Shelley Miller creates exquisite, intricate artworks out of sugar. In 2009, her mural installation, Cargo, won the People’s Choice award at Montreal’s Mois de la Photo (Montreal’s biennale for contemporary photography). A collaboration between the artist and the Darling Foundry (a factory turned art center), the mural captured the public’s imagination. Referencing the azulejo ceramic tile tradition of Spanish and Portuguese cultures (and their colonies), Miller painted a scene of ships in a harbor using edible blue paint on white sugar tiles, then affixing the tiles to the wall with icing (the process for which she shared on her project blog). The beauty and power of the precise work, beyond its historical references to colonialism, was seeing it evolve over time. The audience witnessed the colors fade and run, the tiles crack and disintegrate. Throughout Miller’s installations, time, both past and present, takes center stage.
Trained at the Alberta College of Art and Design and Concordia University, the Saskatchewan native has worked in multiple media ranging from sand to marble, but she always returns to sugar. The self-taught confectioner quickly left behind her early feminist days of wedding cakes at art school, continued her playful, tongue-in-cheek jab at Kant’s Critique of Taste, and began exploring ideas of decoration, covering objects and furniture with delicately-patterned sugar before moving out of domestic spaces into more public realms.
Ultimately, Miller’s longing for, and curiosity about, history led her to move to Montreal and to travel to India and Brazil. Traveling to India on a 6-month Commonwealth Arts & Craft Award in 2001, the Montreal-based sculptor found herself totally immersed in the local arts communities and she mainly worked with local materials during her multiple residencies. While she had worked with sugar before her travels, Miller’s work shifted as multiple Indian artists commented on the waste, since she used an edible material that they considered a luxury item. Upon her return, Miller shifted her focus from saccharine decoration to commentary on consumption, waste, desire, and cycles of guilt, culminating in the project Sumptuous Still Lives (2003), a series of decadent cake installations modeled in the style of Dutch still-life paintings.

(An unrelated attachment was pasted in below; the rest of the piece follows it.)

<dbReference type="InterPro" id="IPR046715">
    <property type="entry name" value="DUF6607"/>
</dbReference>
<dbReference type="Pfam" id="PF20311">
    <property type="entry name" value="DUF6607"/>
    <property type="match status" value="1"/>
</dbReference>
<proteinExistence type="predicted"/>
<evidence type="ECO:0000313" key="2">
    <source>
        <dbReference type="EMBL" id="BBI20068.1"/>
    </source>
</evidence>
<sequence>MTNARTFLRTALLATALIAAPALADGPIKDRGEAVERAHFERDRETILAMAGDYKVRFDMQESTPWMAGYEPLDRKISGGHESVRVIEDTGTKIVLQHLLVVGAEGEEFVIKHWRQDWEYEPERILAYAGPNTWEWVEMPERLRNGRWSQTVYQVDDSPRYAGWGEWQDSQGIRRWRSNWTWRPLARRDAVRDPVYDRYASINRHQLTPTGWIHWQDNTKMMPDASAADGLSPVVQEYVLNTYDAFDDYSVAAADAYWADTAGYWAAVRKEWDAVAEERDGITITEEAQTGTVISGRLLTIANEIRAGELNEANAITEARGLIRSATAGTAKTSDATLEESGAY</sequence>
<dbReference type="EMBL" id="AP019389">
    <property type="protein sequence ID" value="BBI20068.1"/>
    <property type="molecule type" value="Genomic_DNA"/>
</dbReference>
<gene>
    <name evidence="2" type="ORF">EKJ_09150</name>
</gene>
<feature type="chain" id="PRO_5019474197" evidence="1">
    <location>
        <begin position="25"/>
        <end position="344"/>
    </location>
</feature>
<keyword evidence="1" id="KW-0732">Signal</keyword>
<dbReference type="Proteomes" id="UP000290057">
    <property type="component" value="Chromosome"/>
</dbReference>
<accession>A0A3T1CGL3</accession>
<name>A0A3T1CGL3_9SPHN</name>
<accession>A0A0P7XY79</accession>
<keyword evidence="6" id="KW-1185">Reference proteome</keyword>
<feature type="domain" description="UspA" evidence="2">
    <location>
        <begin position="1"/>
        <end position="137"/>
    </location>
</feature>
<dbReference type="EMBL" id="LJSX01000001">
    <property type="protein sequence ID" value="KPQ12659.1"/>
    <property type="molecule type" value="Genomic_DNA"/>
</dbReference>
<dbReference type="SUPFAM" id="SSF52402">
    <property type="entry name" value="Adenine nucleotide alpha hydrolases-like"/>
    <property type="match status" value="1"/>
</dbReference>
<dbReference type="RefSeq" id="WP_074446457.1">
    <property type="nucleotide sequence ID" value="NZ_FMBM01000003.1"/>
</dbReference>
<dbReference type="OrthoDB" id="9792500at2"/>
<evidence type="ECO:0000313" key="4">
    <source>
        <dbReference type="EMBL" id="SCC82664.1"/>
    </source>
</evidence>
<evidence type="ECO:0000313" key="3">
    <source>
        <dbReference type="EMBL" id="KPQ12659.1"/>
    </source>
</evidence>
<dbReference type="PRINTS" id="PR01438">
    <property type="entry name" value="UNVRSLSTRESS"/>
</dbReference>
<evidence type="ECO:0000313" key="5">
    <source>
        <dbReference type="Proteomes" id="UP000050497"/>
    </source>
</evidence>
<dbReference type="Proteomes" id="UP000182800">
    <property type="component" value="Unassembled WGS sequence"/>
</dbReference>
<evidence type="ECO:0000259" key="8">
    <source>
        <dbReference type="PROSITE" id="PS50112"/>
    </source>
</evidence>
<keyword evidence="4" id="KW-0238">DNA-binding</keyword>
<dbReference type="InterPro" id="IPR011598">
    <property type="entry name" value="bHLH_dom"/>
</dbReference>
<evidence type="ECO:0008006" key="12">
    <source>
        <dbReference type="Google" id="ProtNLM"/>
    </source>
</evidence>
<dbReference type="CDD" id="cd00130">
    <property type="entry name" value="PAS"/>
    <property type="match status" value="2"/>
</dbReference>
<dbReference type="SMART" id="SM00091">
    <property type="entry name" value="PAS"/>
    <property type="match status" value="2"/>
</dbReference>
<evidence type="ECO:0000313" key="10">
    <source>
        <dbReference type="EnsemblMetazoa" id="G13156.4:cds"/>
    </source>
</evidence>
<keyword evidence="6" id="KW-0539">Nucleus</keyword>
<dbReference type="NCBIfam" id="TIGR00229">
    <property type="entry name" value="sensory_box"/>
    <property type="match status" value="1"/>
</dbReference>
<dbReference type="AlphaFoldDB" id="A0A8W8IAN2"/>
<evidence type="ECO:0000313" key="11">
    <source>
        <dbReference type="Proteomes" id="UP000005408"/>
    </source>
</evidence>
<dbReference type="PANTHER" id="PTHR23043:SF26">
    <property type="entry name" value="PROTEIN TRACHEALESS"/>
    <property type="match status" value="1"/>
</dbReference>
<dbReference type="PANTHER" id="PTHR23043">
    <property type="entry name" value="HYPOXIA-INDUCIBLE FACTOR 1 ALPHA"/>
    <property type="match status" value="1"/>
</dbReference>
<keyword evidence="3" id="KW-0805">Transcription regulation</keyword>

In 2004, the Sacatar Fellowship brought Miller to Brazil where she continued to explore the logistics of desire, masterfully sculpting designer handbags out of sand (in a series entitled Summer Collection [2004-2006]) and letting them weather with the elements. She also further explored her oeuvre involving sugar. The sculptor immersed herself in the history of Brazil, so steeped in the history of sugar, itself intertwined with colonial narratives. In covering weathered exterior surfaces with meticulous, decorative sugar tiles, Miller created a poignant contrast and tapped into the long history of Brazil’s first economy. It is at this moment that her work with azulejos first began. Ships, symbols of patriotic pride and conquest, and decorated crumbling walls hinted at a darker side of the colonial past.
While the Montreal-based artist possesses a very considered and delicate process, for her, the art begins after the installation has been mounted. It is the unpredictable ephemerality and erosion of the installations that is the work itself. In a way, her art’s relationship with current time echoes the medium’s reference to history. The multiplicity of temporalities, combined with a fragile time- and weather-based aesthetic, make for poignantly captivating work.
While Shelley continues to work with sugar, her artwork always deepening in meaning and complexity, she is currently conceiving a number of public art projects (created as part of Quebec’s law proscribing that 1% of budgets for publicly funded buildings be allocated to public art). Although the more permanent nature of these installations may seem to belie the sculptor’s history of ephemeral works, the works of art are stimulating Miller to continue to engage ideas of time, history, and context.